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24.08.16

Sadiq Khan tells TfL to release land for affordable housing

Affordable housing must be built on the land by Kidbrooke station after Transport for London (TfL) sells it, the London mayor has told the transport body.

Sadiq Khan has issued a direction to TfL to ensure that, when it sells the land, at least 50% of any residential accommodation built on the site is used as affordable housing.

Under the Greater London Authority Act, TfL is obliged to act as if it is a private company when developing its land directly or through a subsidiary, and obtain the maximum return possible.

The affordable housing requirement will probably mean that the land is sold for less than the maximum prize, but the order says that it will be legal for TfL to do this.

Khan said: “Londoners are being priced out of their own city and we need to be honest that we’re not going to turn things round overnight. Last year my predecessor built fewer affordable homes than in any year since records began 25 years ago – fixing this is going to take time.

 “Getting homes built on public land can be hard,–but after being elected I set to work immediately to make sure we get building on more of the hundreds of sites owned by Transport for London, stretching right across the capital, that have been allowed to languish unused for far too long. This site in Kidbrooke will be the first of many we are fast-tracking to build genuinely affordable homes for Londoners.”

Khan has committed to ensuring that 50% of new housing built in London is affordable, compared to the 13% built in 2015 under his predecessor, Boris Johnson.

He is also discussing proposals to provide special affordable housing for NHS workers, and working with the government and boroughs to develop a tripartite agreement to tackle the capital’s housing crisis.

Recent research from the Resolution Foundation shows that home ownership in Greater London has fallen by 13.5 percentage points since its peak.

Greenwich borough, where Kidbrooke station is located, is suffering from rising rents and reductions in benefits and the amount of affordable housing being built.

The proposed redevelopment will include 400 residential homes, 5,000 square feet of commercial floor space, and open space.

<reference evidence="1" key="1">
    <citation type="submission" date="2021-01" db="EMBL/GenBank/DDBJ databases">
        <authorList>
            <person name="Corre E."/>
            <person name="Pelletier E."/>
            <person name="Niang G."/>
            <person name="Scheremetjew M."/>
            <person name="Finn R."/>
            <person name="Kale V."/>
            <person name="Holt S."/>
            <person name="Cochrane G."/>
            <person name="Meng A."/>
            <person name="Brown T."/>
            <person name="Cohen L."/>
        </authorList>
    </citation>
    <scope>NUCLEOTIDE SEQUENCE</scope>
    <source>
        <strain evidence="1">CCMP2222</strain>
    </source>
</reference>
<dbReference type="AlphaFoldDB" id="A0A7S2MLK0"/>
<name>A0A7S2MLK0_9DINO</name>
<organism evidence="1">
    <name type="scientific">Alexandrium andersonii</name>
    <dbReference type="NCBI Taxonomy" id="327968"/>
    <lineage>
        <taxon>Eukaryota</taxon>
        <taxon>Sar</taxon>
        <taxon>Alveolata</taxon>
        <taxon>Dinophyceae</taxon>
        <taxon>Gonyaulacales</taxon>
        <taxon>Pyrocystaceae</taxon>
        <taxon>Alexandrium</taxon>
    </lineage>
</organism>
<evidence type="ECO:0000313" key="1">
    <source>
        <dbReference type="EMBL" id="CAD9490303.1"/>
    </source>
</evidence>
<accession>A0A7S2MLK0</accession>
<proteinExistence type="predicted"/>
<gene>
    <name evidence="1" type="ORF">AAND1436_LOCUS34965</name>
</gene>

Once a planning application is submitted, it will need to be assessed by an Affordable Housing Toolkit Appraisal.

If it is found to not be financially viable, the affordable housing target may need to be reduced, although Khan can release funding in order to mitigate this.

Cllr Keith Prince, the London Assembly transport spokesperson for the Conservatives, questioned the legality of the decision.

He said: “Selling TfL’s land with a massive 50% affordable housing requirement ensures it will be sold for well under market value. He should have checked if it was legal before promising this requirement, as all bodies have to achieve best value when selling public property. The Mayor should face facts and ditch this affordable housing requirement before he bankrupts TfL any further.”

Khan and TfL also promised to announce a new round of TfL-owned brownfield sites which will be developed for affordable housing in the autumn, generating up to 10,000 new homes.

Graeme Craig, TfL’s commercial development director, said: “Kidbrooke is the first of over a hundred sites that we are looking to develop to help us meet London’s critical need for housing. This is also one of a number of ways we’re generating substantial non-fare revenue to reinvest in modernising London’s network to make it better for everyone.”

Khan also announced yesterday that he will lead a 'Homes for Londoners' board, formed of London Boroughs, housing associations, and developers, which will oversee delivery, land assembly and investment decisions in order to improve the capital’s affordable housing.

Expert financial consultants and property surveyors are being recruited to support the project.

Baroness Jo Valentine, chief executive of London First, called the creation of Homes for Londoners “an important and encouraging step” and said it should have “a relentless focus on delivery”.

(Image c. Jonathan Brady from PA Wire and Press Association Images)

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